Ever since I can remember, I have been conscious of being anxious; my anxiety has prompted much of my action, including many of my creative acts. My anxiety has two causes; I am anxious to play a good and useful part in the society in which I am a participant [is that a cause?]; but I am also anxious for fear that, if I am not preoccupied by mundane activities, I shall find myself spiritually naked and unscreened in the presence of the Ultimate Spiritual Reality that I have encountered, so far, only in two brief experiences. I am taking refuge from a recurrence of these experiences when I immerse myself in work; and this is just as cowardly, and just as frivolous, as turning on the television (a form of escapism which I arrogantly despise). Here I am confessing my agreement that “it is a fearful thing to fall into the hands of the living God” [Hebrews 10:31]. This is strange because, when I am thinking rationally, I am a religious agnostic.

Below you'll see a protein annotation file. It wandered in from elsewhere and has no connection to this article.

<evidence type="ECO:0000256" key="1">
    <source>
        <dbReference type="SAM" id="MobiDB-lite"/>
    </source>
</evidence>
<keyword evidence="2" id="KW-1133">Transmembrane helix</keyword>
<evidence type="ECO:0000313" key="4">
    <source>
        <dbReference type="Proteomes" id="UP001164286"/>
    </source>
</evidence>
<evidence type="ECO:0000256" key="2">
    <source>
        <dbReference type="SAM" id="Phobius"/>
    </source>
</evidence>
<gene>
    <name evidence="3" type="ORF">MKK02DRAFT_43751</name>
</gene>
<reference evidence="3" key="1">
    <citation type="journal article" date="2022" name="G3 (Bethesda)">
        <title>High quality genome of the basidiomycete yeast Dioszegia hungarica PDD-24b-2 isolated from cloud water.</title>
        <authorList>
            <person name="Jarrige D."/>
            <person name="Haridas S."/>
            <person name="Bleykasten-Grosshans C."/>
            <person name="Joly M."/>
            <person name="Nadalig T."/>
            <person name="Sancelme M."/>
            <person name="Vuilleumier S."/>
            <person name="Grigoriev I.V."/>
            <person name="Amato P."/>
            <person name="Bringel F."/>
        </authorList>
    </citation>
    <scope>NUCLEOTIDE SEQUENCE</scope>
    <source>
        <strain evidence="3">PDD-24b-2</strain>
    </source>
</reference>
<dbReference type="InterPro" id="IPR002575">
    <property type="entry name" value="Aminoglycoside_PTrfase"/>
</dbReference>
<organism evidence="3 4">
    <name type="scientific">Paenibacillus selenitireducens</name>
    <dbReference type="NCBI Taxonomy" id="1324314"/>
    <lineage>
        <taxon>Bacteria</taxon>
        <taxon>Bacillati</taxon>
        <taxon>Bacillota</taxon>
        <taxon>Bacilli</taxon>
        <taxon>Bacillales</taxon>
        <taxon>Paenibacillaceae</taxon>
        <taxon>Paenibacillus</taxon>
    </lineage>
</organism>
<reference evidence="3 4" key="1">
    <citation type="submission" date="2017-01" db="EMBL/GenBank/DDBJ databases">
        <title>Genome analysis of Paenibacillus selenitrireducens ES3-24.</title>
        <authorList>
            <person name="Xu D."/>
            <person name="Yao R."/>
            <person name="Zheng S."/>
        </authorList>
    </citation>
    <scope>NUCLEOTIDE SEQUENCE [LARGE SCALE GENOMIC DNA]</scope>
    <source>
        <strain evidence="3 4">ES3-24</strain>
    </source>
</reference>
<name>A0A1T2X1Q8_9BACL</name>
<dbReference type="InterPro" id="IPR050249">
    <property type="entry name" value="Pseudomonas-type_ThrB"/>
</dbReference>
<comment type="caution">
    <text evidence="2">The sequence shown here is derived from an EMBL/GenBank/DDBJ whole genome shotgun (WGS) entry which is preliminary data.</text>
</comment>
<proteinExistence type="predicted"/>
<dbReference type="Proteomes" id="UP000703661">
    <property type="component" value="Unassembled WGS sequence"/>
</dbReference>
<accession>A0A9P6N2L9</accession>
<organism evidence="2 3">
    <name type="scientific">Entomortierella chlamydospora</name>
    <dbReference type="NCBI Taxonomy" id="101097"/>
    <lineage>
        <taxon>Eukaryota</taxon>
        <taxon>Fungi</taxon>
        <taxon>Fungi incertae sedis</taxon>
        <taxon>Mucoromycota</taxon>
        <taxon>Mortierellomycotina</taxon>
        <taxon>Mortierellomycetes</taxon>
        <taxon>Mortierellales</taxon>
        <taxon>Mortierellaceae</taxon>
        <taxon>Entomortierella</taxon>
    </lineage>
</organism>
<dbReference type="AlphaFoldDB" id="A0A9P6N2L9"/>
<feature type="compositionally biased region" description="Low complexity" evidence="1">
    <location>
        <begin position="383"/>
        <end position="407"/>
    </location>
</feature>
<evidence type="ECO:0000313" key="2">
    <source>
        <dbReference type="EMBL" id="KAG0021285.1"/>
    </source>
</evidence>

Gropings in the Dark, essay, September 1973, in An Historian’s Approach to Religion, second edition (previously unpublished), with new Preface, May 1978, by Veronica Toynbee, OUP, 1979, posthumous